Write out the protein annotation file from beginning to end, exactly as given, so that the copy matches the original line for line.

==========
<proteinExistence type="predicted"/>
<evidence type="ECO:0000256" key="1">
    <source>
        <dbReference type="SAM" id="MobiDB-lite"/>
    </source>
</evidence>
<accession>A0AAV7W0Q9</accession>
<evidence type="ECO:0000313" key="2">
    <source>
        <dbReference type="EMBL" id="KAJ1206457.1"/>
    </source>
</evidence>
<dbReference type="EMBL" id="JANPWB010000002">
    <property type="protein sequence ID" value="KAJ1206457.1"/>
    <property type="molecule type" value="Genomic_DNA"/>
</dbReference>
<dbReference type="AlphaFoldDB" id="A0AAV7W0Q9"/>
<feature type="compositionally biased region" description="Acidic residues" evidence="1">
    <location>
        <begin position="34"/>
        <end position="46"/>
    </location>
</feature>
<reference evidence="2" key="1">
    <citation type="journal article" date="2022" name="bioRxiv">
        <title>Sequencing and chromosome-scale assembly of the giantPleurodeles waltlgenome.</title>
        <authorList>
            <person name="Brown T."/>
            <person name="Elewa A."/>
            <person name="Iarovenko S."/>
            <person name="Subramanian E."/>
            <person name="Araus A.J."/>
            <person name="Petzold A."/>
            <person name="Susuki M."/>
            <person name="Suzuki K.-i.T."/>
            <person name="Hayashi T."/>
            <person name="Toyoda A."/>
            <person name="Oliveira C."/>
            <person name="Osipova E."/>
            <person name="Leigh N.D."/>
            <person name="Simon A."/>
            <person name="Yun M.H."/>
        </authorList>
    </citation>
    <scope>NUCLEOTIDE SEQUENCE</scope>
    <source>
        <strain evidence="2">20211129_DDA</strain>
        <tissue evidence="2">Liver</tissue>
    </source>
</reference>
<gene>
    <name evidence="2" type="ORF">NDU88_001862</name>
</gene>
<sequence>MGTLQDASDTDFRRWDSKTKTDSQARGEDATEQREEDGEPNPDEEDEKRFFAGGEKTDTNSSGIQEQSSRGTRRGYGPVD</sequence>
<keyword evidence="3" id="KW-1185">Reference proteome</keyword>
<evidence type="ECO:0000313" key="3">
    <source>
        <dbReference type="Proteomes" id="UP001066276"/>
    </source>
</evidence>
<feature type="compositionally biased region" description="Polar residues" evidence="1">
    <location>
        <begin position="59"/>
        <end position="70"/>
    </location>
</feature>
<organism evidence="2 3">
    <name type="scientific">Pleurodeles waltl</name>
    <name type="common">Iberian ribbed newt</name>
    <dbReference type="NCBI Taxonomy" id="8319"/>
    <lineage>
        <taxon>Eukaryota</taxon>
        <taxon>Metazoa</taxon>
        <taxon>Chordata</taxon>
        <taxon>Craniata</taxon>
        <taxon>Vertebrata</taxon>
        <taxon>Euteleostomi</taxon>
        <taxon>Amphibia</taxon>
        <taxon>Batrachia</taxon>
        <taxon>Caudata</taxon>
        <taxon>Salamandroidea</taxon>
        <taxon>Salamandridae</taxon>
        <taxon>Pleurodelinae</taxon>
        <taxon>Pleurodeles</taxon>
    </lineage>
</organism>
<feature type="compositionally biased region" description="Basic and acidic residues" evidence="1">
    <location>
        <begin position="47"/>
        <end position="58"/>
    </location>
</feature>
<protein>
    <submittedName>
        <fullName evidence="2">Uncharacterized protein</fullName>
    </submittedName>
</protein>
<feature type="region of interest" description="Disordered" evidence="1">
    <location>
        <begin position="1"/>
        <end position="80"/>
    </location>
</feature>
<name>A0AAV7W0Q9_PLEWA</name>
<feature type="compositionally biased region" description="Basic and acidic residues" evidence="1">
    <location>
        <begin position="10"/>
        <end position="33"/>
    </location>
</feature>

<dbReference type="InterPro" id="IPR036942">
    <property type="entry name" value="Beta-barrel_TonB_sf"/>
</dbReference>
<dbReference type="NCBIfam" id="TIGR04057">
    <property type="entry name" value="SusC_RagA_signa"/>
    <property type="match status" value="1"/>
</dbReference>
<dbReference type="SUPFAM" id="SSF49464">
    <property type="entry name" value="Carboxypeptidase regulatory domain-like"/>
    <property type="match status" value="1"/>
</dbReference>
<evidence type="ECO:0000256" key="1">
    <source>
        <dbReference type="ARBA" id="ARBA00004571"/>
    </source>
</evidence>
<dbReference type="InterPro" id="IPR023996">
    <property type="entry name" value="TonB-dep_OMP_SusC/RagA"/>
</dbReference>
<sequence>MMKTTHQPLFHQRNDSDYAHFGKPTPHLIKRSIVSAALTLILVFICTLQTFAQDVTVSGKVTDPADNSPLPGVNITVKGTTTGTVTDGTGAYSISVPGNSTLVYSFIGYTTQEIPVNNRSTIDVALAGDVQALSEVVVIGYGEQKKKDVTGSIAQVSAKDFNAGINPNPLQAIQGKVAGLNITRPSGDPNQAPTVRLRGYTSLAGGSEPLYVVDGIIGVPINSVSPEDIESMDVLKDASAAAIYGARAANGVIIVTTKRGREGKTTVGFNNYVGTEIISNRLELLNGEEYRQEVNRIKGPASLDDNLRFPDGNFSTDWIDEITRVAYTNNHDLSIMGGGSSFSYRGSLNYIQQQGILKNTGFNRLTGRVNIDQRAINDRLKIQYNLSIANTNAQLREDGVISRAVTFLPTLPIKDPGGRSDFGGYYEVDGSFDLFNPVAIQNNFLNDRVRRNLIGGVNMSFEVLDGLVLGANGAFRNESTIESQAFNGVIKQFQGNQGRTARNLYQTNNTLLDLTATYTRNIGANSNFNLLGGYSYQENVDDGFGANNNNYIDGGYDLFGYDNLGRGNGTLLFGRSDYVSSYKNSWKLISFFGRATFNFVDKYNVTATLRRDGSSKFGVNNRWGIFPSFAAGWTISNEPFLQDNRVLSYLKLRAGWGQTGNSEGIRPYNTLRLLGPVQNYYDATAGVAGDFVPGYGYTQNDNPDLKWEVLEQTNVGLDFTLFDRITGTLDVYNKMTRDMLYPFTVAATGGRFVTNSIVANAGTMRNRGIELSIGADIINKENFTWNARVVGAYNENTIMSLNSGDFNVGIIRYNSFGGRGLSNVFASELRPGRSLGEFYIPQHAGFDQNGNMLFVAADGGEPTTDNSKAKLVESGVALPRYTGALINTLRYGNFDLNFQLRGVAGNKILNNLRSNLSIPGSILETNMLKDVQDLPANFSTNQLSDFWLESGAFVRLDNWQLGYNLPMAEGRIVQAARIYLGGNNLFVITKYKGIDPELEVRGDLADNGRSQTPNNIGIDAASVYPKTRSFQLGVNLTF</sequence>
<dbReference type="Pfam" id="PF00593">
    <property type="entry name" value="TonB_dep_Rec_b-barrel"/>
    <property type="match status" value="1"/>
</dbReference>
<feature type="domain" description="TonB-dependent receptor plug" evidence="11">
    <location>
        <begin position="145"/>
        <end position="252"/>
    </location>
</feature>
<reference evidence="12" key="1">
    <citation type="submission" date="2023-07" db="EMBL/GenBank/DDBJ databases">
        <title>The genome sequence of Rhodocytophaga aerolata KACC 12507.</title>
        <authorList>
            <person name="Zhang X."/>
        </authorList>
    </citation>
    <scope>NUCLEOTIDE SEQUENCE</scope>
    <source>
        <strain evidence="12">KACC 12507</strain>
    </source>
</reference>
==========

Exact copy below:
<proteinExistence type="predicted"/>
<evidence type="ECO:0000256" key="1">
    <source>
        <dbReference type="SAM" id="MobiDB-lite"/>
    </source>
</evidence>
<accession>A0AAV7W0Q9</accession>
<evidence type="ECO:0000313" key="2">
    <source>
        <dbReference type="EMBL" id="KAJ1206457.1"/>
    </source>
</evidence>
<dbReference type="EMBL" id="JANPWB010000002">
    <property type="protein sequence ID" value="KAJ1206457.1"/>
    <property type="molecule type" value="Genomic_DNA"/>
</dbReference>
<dbReference type="AlphaFoldDB" id="A0AAV7W0Q9"/>
<feature type="compositionally biased region" description="Acidic residues" evidence="1">
    <location>
        <begin position="34"/>
        <end position="46"/>
    </location>
</feature>
<reference evidence="2" key="1">
    <citation type="journal article" date="2022" name="bioRxiv">
        <title>Sequencing and chromosome-scale assembly of the giantPleurodeles waltlgenome.</title>
        <authorList>
            <person name="Brown T."/>
            <person name="Elewa A."/>
            <person name="Iarovenko S."/>
            <person name="Subramanian E."/>
            <person name="Araus A.J."/>
            <person name="Petzold A."/>
            <person name="Susuki M."/>
            <person name="Suzuki K.-i.T."/>
            <person name="Hayashi T."/>
            <person name="Toyoda A."/>
            <person name="Oliveira C."/>
            <person name="Osipova E."/>
            <person name="Leigh N.D."/>
            <person name="Simon A."/>
            <person name="Yun M.H."/>
        </authorList>
    </citation>
    <scope>NUCLEOTIDE SEQUENCE</scope>
    <source>
        <strain evidence="2">20211129_DDA</strain>
        <tissue evidence="2">Liver</tissue>
    </source>
</reference>
<gene>
    <name evidence="2" type="ORF">NDU88_001862</name>
</gene>
<sequence>MGTLQDASDTDFRRWDSKTKTDSQARGEDATEQREEDGEPNPDEEDEKRFFAGGEKTDTNSSGIQEQSSRGTRRGYGPVD</sequence>
<keyword evidence="3" id="KW-1185">Reference proteome</keyword>
<evidence type="ECO:0000313" key="3">
    <source>
        <dbReference type="Proteomes" id="UP001066276"/>
    </source>
</evidence>
<feature type="compositionally biased region" description="Polar residues" evidence="1">
    <location>
        <begin position="59"/>
        <end position="70"/>
    </location>
</feature>
<organism evidence="2 3">
    <name type="scientific">Pleurodeles waltl</name>
    <name type="common">Iberian ribbed newt</name>
    <dbReference type="NCBI Taxonomy" id="8319"/>
    <lineage>
        <taxon>Eukaryota</taxon>
        <taxon>Metazoa</taxon>
        <taxon>Chordata</taxon>
        <taxon>Craniata</taxon>
        <taxon>Vertebrata</taxon>
        <taxon>Euteleostomi</taxon>
        <taxon>Amphibia</taxon>
        <taxon>Batrachia</taxon>
        <taxon>Caudata</taxon>
        <taxon>Salamandroidea</taxon>
        <taxon>Salamandridae</taxon>
        <taxon>Pleurodelinae</taxon>
        <taxon>Pleurodeles</taxon>
    </lineage>
</organism>
<feature type="compositionally biased region" description="Basic and acidic residues" evidence="1">
    <location>
        <begin position="47"/>
        <end position="58"/>
    </location>
</feature>
<protein>
    <submittedName>
        <fullName evidence="2">Uncharacterized protein</fullName>
    </submittedName>
</protein>
<feature type="region of interest" description="Disordered" evidence="1">
    <location>
        <begin position="1"/>
        <end position="80"/>
    </location>
</feature>
<name>A0AAV7W0Q9_PLEWA</name>
<feature type="compositionally biased region" description="Basic and acidic residues" evidence="1">
    <location>
        <begin position="10"/>
        <end position="33"/>
    </location>
</feature>

<dbReference type="InterPro" id="IPR036942">
    <property type="entry name" value="Beta-barrel_TonB_sf"/>
</dbReference>
<dbReference type="NCBIfam" id="TIGR04057">
    <property type="entry name" value="SusC_RagA_signa"/>
    <property type="match status" value="1"/>
</dbReference>
<dbReference type="SUPFAM" id="SSF49464">
    <property type="entry name" value="Carboxypeptidase regulatory domain-like"/>
    <property type="match status" value="1"/>
</dbReference>
<evidence type="ECO:0000256" key="1">
    <source>
        <dbReference type="ARBA" id="ARBA00004571"/>
    </source>
</evidence>
<dbReference type="InterPro" id="IPR023996">
    <property type="entry name" value="TonB-dep_OMP_SusC/RagA"/>
</dbReference>
<sequence>MMKTTHQPLFHQRNDSDYAHFGKPTPHLIKRSIVSAALTLILVFICTLQTFAQDVTVSGKVTDPADNSPLPGVNITVKGTTTGTVTDGTGAYSISVPGNSTLVYSFIGYTTQEIPVNNRSTIDVALAGDVQALSEVVVIGYGEQKKKDVTGSIAQVSAKDFNAGINPNPLQAIQGKVAGLNITRPSGDPNQAPTVRLRGYTSLAGGSEPLYVVDGIIGVPINSVSPEDIESMDVLKDASAAAIYGARAANGVIIVTTKRGREGKTTVGFNNYVGTEIISNRLELLNGEEYRQEVNRIKGPASLDDNLRFPDGNFSTDWIDEITRVAYTNNHDLSIMGGGSSFSYRGSLNYIQQQGILKNTGFNRLTGRVNIDQRAINDRLKIQYNLSIANTNAQLREDGVISRAVTFLPTLPIKDPGGRSDFGGYYEVDGSFDLFNPVAIQNNFLNDRVRRNLIGGVNMSFEVLDGLVLGANGAFRNESTIESQAFNGVIKQFQGNQGRTARNLYQTNNTLLDLTATYTRNIGANSNFNLLGGYSYQENVDDGFGANNNNYIDGGYDLFGYDNLGRGNGTLLFGRSDYVSSYKNSWKLISFFGRATFNFVDKYNVTATLRRDGSSKFGVNNRWGIFPSFAAGWTISNEPFLQDNRVLSYLKLRAGWGQTGNSEGIRPYNTLRLLGPVQNYYDATAGVAGDFVPGYGYTQNDNPDLKWEVLEQTNVGLDFTLFDRITGTLDVYNKMTRDMLYPFTVAATGGRFVTNSIVANAGTMRNRGIELSIGADIINKENFTWNARVVGAYNENTIMSLNSGDFNVGIIRYNSFGGRGLSNVFASELRPGRSLGEFYIPQHAGFDQNGNMLFVAADGGEPTTDNSKAKLVESGVALPRYTGALINTLRYGNFDLNFQLRGVAGNKILNNLRSNLSIPGSILETNMLKDVQDLPANFSTNQLSDFWLESGAFVRLDNWQLGYNLPMAEGRIVQAARIYLGGNNLFVITKYKGIDPELEVRGDLADNGRSQTPNNIGIDAASVYPKTRSFQLGVNLTF</sequence>
<dbReference type="Pfam" id="PF00593">
    <property type="entry name" value="TonB_dep_Rec_b-barrel"/>
    <property type="match status" value="1"/>
</dbReference>
<feature type="domain" description="TonB-dependent receptor plug" evidence="11">
    <location>
        <begin position="145"/>
        <end position="252"/>
    </location>
</feature>
<reference evidence="12" key="1">
    <citation type="submission" date="2023-07" db="EMBL/GenBank/DDBJ databases">
        <title>The genome sequence of Rhodocytophaga aerolata KACC 12507.</title>
        <authorList>
            <person name="Zhang X."/>
        </authorList>
    </citation>
    <scope>NUCLEOTIDE SEQUENCE</scope>
    <source>
        <strain evidence="12">KACC 12507</strain>
    </source>
</reference>